Award-win­ning nov­el­ist known for so­phis­ti­cated prose

Los Angeles Times - - OBITUARIES - By Hil­lel Italie Italie writes for As­so­ci­ated Press.

James Sal­ter, the prizewin­ning au­thor ac­claimed for his so­phis­ti­cated, gran­u­lar prose and sober­ing in­sights in “Light Years,” “A Sport and a Pas­time” and other fic­tion, died Fri­day in Sag Har­bor, N.Y. He was 90.

Sal­ter’s death was con­firmed by Al­fred A. Knopf spokesman Paul Bo­gaards. He did not im­me­di­ately pro­vide other de­tails.

Sal­ter, a life­long brooder about im­per­ma­nence and mor­tal­ity, was the kind of writer whose lan­guage ex­hil­a­rated read­ers even when re­lat­ing the most dis­tress­ing nar­ra­tives, from “A Sport and a Pas­time” to the sto­ries in the 2005 re­lease “Last Night” to the 2013 novel “All That Is.”

Sal­ter didn’t en­joy great com­mer­cial suc­cess but was highly ad­mired by crit­ics and by such peers as Jhumpa Lahiri, Richard Ford and the late Peter Matthiessen, his friend and long­time neigh­bor on Long Is­land. He won the PEN/Faulkner prize for the 1988 col­lec­tion “Dusk and Other Sto­ries” and re­ceived two life­time achieve­ment hon­ors for short story writ­ing, the Rea Award and the PEN/Mala­mud prize.

Lahiri was among those who thought Sal­ter wrote some of the most per­fect sen­tences in the English lan­guage.

“Read­ing Sal­ter taught me to boil down my writ­ing to its essence,” Lahiri once wrote. “To in­sist upon the right words, and to re­mem­ber that less is more. That great art can be wrought from quo­tid­ian life.”

Whether the sub­ject was love or war, Sal­ter won­dered how we change and how we don’t change, whether there is any con­nec­tion be­tween our young selves and our older selves. Sal­ter wrote long enough to watch him­self evolve on pa­per, as if his works com­prised a kind of par­al­lel life that he ob­served and cre­ated.

“If you were the same per­son in your 40s as you were as a high school sopho­more you would be a very strange cre­ation,” he told the As­so­ci­ated Press in 2005.

Sal­ter was born James Horowitz, but as a writer be­came James Sal­ter, a change that “started an en­tirely new life,” he once said. He was an Air Force pi­lot, a swimming pool sales­man and a film­maker — his cred­its in­clud­ing the short doc­u­men­tary “Team Team Team” and the fea­ture film “Three,” star­ring Sam Water­ston.

The son of a real es­tate sales­man, he was born in New York City on June 10, 1925. He re­called in his 1997 memoir, “Burn­ing the Days,” that he was an obe­di­ent child who was “close to my par­ents and in awe of my teach­ers.” He en­joyed read­ing but only later be­came se­ri­ous about it.

Like his fa­ther, he at­tended West Point. He en­tered the Army Air Corps, later the U.S. Air Force. He flew more than 100 mis­sions dur­ing the Korean War and re­signed from the Air Force as a ma­jor in 1957.

He found his call­ing as a writer while serv­ing in the mil­i­tary, read­ing widely and work­ing on sto­ries. And he found his sub­ject, not just war, which he wrote about in his first two nov­els, but the whole idea of tran­sience, of bonds formed and sev­ered.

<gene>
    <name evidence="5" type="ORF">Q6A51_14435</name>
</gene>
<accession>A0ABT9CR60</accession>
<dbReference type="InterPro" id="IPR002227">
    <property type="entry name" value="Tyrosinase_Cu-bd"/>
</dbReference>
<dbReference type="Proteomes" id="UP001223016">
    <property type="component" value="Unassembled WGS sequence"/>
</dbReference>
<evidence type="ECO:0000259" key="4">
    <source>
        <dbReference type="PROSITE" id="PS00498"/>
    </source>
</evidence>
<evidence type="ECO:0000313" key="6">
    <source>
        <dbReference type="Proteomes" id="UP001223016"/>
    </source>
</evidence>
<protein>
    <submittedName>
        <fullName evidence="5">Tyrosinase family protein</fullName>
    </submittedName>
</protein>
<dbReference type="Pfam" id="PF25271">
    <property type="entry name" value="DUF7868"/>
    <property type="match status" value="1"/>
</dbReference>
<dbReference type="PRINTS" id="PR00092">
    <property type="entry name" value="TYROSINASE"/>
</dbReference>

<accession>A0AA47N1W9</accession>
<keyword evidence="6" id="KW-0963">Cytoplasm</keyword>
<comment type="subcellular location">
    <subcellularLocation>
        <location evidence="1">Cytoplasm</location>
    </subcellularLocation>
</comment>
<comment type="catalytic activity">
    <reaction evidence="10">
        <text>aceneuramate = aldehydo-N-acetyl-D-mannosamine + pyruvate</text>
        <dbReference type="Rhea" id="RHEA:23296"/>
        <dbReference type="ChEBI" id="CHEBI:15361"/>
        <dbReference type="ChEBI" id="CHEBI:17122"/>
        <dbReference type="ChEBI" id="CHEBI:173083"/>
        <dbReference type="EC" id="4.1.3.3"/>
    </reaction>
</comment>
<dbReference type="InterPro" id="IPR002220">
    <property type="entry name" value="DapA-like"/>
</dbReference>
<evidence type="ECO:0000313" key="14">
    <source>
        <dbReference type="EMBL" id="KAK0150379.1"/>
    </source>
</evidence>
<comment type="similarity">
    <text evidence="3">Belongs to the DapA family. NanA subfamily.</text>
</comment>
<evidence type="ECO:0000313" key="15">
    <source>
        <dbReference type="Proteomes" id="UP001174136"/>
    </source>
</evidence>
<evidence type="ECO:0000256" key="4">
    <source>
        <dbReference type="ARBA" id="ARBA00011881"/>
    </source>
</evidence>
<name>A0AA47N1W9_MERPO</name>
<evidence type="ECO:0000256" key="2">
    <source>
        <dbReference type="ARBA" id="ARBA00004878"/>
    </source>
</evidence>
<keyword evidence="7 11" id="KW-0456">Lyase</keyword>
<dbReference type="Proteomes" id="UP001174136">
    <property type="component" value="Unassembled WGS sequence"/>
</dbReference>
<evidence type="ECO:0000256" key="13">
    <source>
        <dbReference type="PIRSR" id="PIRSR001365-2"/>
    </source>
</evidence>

The year he left the mil­i­tary, he de­buted as an au­thor with “The Hun­ters,” a tough, straight­for­ward novel in the Hem­ing­way tra­di­tion that stayed in print even though he found it “a lit­tle bit sopho­moric.” It was adapted into a 1958 film of the same name, star­ring Robert Mitchum.

Af­ter a sec­ond novel, “The Arm of Flesh,” that so dis­sat­is­fied him he rewrote it years later as “Cas­sada,” he was liv­ing in Paris, read­ing “ex­alted” short nov­els such as Wil­liam Faulkner’s “As I Lay Dy­ing” and craft­ing a story that would be “li­cen­tious but pure,” a book “filled with im­ages of an un­chaste world more de­sir­able than our own.”

“A Sport and a Pas­time” was a brief, poetic, al­most su­per­nat­u­rally sexy novel about a Yale dropout and his French girl­friend. Re­jected by sev­eral pub­lish­ers be­fore Ge­orge Plimp­ton agreed to re­lease it, in 1967, through the Paris Re­view, the novel is now re­garded as a clas­sic work of erotic literature.

“There’s no ques­tion it was a break­through,” Sal­ter told the As­so­ci­ated Press. “Look, by that time I had read Ca­mus, I had read Gide. I had read writ­ers of greater el­e­gance and greater in­tel­lec­tual sinew than you usu­ally find in Amer­i­can writ­ers.”

“A Sport and a Pas­time,” like fu­ture Sal­ter works such as “Light Years,” demon­strated the heights and the lim­its of sex and love. Par­adise is gained, but only for a mo­ment or a se­ries of mo­ments. Re­la­tion­ships break up, peo­ple move on, change, so that what hap­pened be­fore seems to have hap­pened to some­body else.

Sal­ter was mar­ried twice, most re­cently to Kay El­dredge, and had five chil­dren. He worked slowly, pub­lish­ing six nov­els and two story col­lec­tions, along with his memoir and writ­ings about food and travel

Joe Tabacca For The Times

WRITER’S WRITER Nov­el­ist James Sal­ter didn’t en­joy great com­mer­cial suc­cess, but he was highly

re­garded by crit­ics and peers such as Richard Ford and Peter Matthiessen.

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